measurements (black circles). measurements (black circles).
p(w| T) =N (w| m ,S ), p(w| T) =N (w| m ,S ),
2 2 30 30
−1 −1
p(t | w) =N(t | w +w x ,β ) p(t | w) =N(t | w +w x ,β )
2 2 0 1 2 T 30 30 0 1 30 T
m = βS Φ T, m = βS Φ T,
2 2 30 30
T −1 T −1
S = (αI+βΦ Φ) . S = (αI+βΦ Φ) .
2 30
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Empirical Bayes 27(30) Predictive distribution – example 28(30)
Important question: How do we decide on the suitable values for
Investigating the predictive distribution for the example above
hyperparametersη?
0.6 1 1
Idea: Estimate the hyperparameters from the data by selecting them
0.4
0.5 0.5
0.2
such that they maximize the marginal likelihood function,
0
0 0
−0.2
Z
−0.4
−0.5 −0.5
−0.6
p(T| η) = p(T| w,η)p(w| η)dw,
−0.8
−1 −1
−1
−1.2 −1.5 −1.5
−1 −0.5 0 0.5 1 −1 −0.5 0 0.5 1 −1 −0.5 0 0.5 1
whereη denotes the hyperparameters to be estimated.
N = 2 observations N = 5 observations N = 200 observations
Travels under many names, besides empirical Bayes, this is also
referred to as type 2 maximum likelihood, generalized maximum
• True system (y(x) =−0.3+0.5x) generating the data (red line)
likelihood, and evidence approximation.
• Mean of the predictive distribution (blue line)
• One standard deviation of the predictive distribution (gray shaded area) Note that this is
Empirical Bayes combines the two statistical philosophies;
the point-wise predictive standard deviation as a function ofx.
frequentistic ideas are used to estimate the hyperparameters that are
• Observations (black circles)
then used within the Bayesian inference.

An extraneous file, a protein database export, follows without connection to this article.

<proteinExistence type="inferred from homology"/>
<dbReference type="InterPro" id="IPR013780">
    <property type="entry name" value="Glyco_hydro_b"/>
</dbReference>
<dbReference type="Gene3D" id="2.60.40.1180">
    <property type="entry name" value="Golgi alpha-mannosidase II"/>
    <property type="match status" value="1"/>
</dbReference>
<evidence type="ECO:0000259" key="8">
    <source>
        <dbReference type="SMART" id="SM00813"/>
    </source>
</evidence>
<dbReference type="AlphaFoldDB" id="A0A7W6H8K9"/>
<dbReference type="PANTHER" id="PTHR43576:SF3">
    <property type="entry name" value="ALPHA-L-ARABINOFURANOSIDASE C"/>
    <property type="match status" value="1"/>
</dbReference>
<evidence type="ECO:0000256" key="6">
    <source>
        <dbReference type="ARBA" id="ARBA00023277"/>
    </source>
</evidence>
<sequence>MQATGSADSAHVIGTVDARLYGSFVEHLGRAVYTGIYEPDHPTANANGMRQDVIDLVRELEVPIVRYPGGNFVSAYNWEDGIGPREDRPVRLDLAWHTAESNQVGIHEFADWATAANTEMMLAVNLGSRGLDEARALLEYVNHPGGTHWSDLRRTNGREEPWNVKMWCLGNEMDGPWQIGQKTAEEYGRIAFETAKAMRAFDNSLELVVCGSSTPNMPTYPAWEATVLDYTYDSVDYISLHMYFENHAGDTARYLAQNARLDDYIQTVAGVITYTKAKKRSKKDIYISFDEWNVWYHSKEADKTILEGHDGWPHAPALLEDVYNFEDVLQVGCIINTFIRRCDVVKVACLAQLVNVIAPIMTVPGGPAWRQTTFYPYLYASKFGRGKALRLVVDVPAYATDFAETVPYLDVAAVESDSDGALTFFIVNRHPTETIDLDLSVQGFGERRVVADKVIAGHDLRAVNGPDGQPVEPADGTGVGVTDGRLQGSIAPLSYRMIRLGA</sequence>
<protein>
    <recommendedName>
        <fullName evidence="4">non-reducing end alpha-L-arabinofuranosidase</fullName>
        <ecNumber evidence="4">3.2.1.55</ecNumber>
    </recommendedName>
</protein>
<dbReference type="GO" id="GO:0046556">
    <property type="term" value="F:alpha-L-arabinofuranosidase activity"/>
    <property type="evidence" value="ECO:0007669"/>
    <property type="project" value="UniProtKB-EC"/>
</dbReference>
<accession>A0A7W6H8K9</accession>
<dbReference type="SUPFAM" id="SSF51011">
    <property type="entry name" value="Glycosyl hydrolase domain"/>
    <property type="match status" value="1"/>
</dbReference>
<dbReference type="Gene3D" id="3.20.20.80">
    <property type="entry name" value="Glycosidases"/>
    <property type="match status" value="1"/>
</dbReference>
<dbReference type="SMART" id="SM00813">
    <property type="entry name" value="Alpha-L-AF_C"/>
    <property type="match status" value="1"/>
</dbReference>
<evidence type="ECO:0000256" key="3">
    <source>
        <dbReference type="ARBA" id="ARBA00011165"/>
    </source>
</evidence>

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y
yPosterior distribution 29(30) A few concepts to summarize lecture 2 30(30)
Recall that the posterior distribution is given by
Linear regression: Models the relationship between a continuous target variablet and a
possibly nonlinear functionφ(x) of the input variables.
p(w| T) =N(w| m ,S ),
N N
Hyperparameter: A parameter of the prior distribution that controls the distribution of the
parameters of the model.
where
Maximum a Posteriori (MAP): A point estimate obtained by maximizing the posterior
distribution. Corresponds to a mode of the posterior distribution.
T
m = βS Φ T,
N N
Gauss Markov theorem: States that in a linear regression model, the best (in the sense of
minimum MSE) linear unbiased estimate (BLUE) is given by the least squares estimate.
T −1
S = (αI+βΦ Φ) .
N
Ridge regression: An‘ -regularized least squares problem used to solve the linear
2
regression problem resulting in potentially biased estimates. A.k.a. Tikhonov regularization.
Let us now investigate the posterior mean solutionm , which has an
N
Lasso: An‘ -regularized least squares problem used to solve the linear regression problem
1
interpretation that directly leads to the kernel methods (lecture 5),
resulting in potentially biased estimates. The Lasso typically produce sparse estimates.
including Gaussian processes.